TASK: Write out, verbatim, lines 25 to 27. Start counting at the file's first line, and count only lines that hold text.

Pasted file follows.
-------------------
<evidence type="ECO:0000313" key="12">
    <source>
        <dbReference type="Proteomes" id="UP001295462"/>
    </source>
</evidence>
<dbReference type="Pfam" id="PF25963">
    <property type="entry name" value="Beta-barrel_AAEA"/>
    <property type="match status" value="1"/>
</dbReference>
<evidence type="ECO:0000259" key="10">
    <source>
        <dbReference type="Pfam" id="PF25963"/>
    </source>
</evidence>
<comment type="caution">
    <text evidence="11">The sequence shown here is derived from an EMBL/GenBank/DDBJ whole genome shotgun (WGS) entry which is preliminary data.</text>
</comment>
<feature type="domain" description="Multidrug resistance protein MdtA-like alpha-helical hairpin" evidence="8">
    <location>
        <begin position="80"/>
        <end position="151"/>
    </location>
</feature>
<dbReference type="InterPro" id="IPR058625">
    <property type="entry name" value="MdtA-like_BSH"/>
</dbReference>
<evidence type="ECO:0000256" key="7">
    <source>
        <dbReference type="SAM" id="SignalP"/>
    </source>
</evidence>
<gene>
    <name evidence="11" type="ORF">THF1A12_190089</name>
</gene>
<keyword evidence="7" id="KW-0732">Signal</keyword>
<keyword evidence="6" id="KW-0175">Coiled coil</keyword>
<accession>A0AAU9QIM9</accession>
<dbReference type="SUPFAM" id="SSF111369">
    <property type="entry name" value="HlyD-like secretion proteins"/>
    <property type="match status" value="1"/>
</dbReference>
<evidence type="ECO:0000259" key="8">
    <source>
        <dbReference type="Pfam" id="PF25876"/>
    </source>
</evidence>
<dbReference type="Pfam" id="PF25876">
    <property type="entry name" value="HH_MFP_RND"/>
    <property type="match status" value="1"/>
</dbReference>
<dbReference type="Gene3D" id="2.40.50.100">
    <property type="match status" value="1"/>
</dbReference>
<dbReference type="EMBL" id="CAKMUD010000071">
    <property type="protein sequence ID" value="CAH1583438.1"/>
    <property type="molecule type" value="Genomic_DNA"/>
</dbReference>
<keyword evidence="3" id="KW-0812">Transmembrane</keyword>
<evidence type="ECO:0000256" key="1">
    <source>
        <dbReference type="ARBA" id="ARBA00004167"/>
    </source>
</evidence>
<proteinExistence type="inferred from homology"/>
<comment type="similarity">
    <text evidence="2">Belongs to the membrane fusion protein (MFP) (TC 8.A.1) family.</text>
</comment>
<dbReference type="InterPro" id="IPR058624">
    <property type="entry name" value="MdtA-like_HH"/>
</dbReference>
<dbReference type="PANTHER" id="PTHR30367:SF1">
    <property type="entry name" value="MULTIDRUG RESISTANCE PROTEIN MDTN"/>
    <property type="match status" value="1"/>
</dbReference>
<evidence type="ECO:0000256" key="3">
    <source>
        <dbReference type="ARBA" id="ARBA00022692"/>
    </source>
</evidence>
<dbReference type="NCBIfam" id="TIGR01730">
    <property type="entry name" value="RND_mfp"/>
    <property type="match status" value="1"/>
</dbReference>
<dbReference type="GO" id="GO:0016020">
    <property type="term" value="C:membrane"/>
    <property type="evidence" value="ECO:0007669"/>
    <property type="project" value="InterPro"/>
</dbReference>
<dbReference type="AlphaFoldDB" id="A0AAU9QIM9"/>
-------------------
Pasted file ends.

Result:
    <property type="entry name" value="MdtA-like_BSH"/>
</dbReference>
<evidence type="ECO:0000256" key="7">